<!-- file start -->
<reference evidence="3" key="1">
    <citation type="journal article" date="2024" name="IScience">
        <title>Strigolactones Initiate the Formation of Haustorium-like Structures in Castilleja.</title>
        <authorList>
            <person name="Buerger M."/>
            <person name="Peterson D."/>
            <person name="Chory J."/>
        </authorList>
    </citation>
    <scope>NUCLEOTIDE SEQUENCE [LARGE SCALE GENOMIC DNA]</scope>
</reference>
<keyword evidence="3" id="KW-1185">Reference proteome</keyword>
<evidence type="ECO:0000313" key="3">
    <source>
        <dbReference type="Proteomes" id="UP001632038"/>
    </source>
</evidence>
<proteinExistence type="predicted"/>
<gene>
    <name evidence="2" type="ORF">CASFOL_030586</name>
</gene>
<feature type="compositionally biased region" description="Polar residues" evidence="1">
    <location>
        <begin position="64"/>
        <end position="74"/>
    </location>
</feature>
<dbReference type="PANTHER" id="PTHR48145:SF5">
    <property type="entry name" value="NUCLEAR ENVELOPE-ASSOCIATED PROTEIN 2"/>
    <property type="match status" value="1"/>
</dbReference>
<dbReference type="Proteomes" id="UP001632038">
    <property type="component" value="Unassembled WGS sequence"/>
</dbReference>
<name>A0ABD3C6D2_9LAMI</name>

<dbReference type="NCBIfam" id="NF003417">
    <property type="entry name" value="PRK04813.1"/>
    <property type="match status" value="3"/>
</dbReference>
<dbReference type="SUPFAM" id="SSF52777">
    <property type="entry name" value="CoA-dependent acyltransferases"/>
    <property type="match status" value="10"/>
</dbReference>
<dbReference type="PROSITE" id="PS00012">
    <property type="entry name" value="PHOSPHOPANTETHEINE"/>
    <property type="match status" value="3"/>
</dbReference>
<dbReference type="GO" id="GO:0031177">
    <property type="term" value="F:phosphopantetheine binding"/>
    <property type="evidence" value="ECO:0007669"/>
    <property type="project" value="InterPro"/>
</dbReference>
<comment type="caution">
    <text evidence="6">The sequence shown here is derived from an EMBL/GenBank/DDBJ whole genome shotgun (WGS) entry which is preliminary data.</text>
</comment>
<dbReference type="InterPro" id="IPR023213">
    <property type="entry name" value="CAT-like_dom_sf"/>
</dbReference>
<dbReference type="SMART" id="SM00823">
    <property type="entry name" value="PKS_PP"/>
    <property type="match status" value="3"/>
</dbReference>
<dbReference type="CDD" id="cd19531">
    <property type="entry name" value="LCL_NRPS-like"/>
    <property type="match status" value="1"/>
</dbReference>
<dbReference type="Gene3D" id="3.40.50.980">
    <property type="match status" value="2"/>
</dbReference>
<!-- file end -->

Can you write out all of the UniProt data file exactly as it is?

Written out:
<reference evidence="3" key="1">
    <citation type="journal article" date="2024" name="IScience">
        <title>Strigolactones Initiate the Formation of Haustorium-like Structures in Castilleja.</title>
        <authorList>
            <person name="Buerger M."/>
            <person name="Peterson D."/>
            <person name="Chory J."/>
        </authorList>
    </citation>
    <scope>NUCLEOTIDE SEQUENCE [LARGE SCALE GENOMIC DNA]</scope>
</reference>
<keyword evidence="3" id="KW-1185">Reference proteome</keyword>
<evidence type="ECO:0000313" key="3">
    <source>
        <dbReference type="Proteomes" id="UP001632038"/>
    </source>
</evidence>
<proteinExistence type="predicted"/>
<gene>
    <name evidence="2" type="ORF">CASFOL_030586</name>
</gene>
<feature type="compositionally biased region" description="Polar residues" evidence="1">
    <location>
        <begin position="64"/>
        <end position="74"/>
    </location>
</feature>
<dbReference type="PANTHER" id="PTHR48145:SF5">
    <property type="entry name" value="NUCLEAR ENVELOPE-ASSOCIATED PROTEIN 2"/>
    <property type="match status" value="1"/>
</dbReference>
<dbReference type="Proteomes" id="UP001632038">
    <property type="component" value="Unassembled WGS sequence"/>
</dbReference>
<name>A0ABD3C6D2_9LAMI</name>

<dbReference type="NCBIfam" id="NF003417">
    <property type="entry name" value="PRK04813.1"/>
    <property type="match status" value="3"/>
</dbReference>
<dbReference type="SUPFAM" id="SSF52777">
    <property type="entry name" value="CoA-dependent acyltransferases"/>
    <property type="match status" value="10"/>
</dbReference>
<dbReference type="PROSITE" id="PS00012">
    <property type="entry name" value="PHOSPHOPANTETHEINE"/>
    <property type="match status" value="3"/>
</dbReference>
<dbReference type="GO" id="GO:0031177">
    <property type="term" value="F:phosphopantetheine binding"/>
    <property type="evidence" value="ECO:0007669"/>
    <property type="project" value="InterPro"/>
</dbReference>
<comment type="caution">
    <text evidence="6">The sequence shown here is derived from an EMBL/GenBank/DDBJ whole genome shotgun (WGS) entry which is preliminary data.</text>
</comment>
<dbReference type="InterPro" id="IPR023213">
    <property type="entry name" value="CAT-like_dom_sf"/>
</dbReference>
<dbReference type="SMART" id="SM00823">
    <property type="entry name" value="PKS_PP"/>
    <property type="match status" value="3"/>
</dbReference>
<dbReference type="CDD" id="cd19531">
    <property type="entry name" value="LCL_NRPS-like"/>
    <property type="match status" value="1"/>
</dbReference>
<dbReference type="Gene3D" id="3.40.50.980">
    <property type="match status" value="2"/>
</dbReference>